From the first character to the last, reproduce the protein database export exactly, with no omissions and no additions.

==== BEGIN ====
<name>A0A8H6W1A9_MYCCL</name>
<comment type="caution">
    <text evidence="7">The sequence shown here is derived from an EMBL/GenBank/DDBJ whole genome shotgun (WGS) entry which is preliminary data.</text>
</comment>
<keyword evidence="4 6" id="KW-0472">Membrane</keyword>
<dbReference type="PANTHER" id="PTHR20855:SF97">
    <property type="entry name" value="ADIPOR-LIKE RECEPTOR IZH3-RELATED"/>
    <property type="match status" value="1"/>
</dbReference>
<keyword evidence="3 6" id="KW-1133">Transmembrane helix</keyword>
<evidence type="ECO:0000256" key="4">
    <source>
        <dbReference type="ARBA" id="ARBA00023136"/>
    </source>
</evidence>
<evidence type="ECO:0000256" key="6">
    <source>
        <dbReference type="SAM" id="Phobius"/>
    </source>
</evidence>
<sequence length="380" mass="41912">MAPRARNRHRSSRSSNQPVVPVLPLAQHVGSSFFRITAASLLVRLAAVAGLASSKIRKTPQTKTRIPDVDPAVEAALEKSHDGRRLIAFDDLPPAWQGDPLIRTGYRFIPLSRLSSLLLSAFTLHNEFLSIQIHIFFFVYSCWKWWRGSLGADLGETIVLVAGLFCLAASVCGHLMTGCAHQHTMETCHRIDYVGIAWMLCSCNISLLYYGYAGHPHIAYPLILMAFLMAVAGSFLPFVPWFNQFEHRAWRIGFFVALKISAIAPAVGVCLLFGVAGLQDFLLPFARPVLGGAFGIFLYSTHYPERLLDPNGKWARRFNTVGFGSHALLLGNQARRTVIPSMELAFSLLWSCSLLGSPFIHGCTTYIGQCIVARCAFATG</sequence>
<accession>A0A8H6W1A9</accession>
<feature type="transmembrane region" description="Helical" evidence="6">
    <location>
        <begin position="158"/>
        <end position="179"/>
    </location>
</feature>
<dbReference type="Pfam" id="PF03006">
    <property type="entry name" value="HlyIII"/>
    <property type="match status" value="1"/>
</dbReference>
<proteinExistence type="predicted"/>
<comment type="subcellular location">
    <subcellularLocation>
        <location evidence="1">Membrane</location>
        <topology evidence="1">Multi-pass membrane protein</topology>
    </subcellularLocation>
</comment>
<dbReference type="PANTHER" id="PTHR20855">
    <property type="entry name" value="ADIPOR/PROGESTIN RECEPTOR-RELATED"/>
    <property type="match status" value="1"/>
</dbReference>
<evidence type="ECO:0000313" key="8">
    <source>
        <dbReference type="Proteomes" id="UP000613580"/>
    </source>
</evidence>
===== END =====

<name>A0A8H6W1A9_MYCCL</name>
<comment type="caution">
    <text evidence="7">The sequence shown here is derived from an EMBL/GenBank/DDBJ whole genome shotgun (WGS) entry which is preliminary data.</text>
</comment>
<keyword evidence="4 6" id="KW-0472">Membrane</keyword>
<dbReference type="PANTHER" id="PTHR20855:SF97">
    <property type="entry name" value="ADIPOR-LIKE RECEPTOR IZH3-RELATED"/>
    <property type="match status" value="1"/>
</dbReference>
<keyword evidence="3 6" id="KW-1133">Transmembrane helix</keyword>
<evidence type="ECO:0000256" key="4">
    <source>
        <dbReference type="ARBA" id="ARBA00023136"/>
    </source>
</evidence>
<evidence type="ECO:0000256" key="6">
    <source>
        <dbReference type="SAM" id="Phobius"/>
    </source>
</evidence>
<sequence length="380" mass="41912">MAPRARNRHRSSRSSNQPVVPVLPLAQHVGSSFFRITAASLLVRLAAVAGLASSKIRKTPQTKTRIPDVDPAVEAALEKSHDGRRLIAFDDLPPAWQGDPLIRTGYRFIPLSRLSSLLLSAFTLHNEFLSIQIHIFFFVYSCWKWWRGSLGADLGETIVLVAGLFCLAASVCGHLMTGCAHQHTMETCHRIDYVGIAWMLCSCNISLLYYGYAGHPHIAYPLILMAFLMAVAGSFLPFVPWFNQFEHRAWRIGFFVALKISAIAPAVGVCLLFGVAGLQDFLLPFARPVLGGAFGIFLYSTHYPERLLDPNGKWARRFNTVGFGSHALLLGNQARRTVIPSMELAFSLLWSCSLLGSPFIHGCTTYIGQCIVARCAFATG</sequence>
<accession>A0A8H6W1A9</accession>
<feature type="transmembrane region" description="Helical" evidence="6">
    <location>
        <begin position="158"/>
        <end position="179"/>
    </location>
</feature>
<dbReference type="Pfam" id="PF03006">
    <property type="entry name" value="HlyIII"/>
    <property type="match status" value="1"/>
</dbReference>
<proteinExistence type="predicted"/>
<comment type="subcellular location">
    <subcellularLocation>
        <location evidence="1">Membrane</location>
        <topology evidence="1">Multi-pass membrane protein</topology>
    </subcellularLocation>
</comment>
<dbReference type="PANTHER" id="PTHR20855">
    <property type="entry name" value="ADIPOR/PROGESTIN RECEPTOR-RELATED"/>
    <property type="match status" value="1"/>
</dbReference>
<evidence type="ECO:0000313" key="8">
    <source>
        <dbReference type="Proteomes" id="UP000613580"/>
    </source>
</evidence>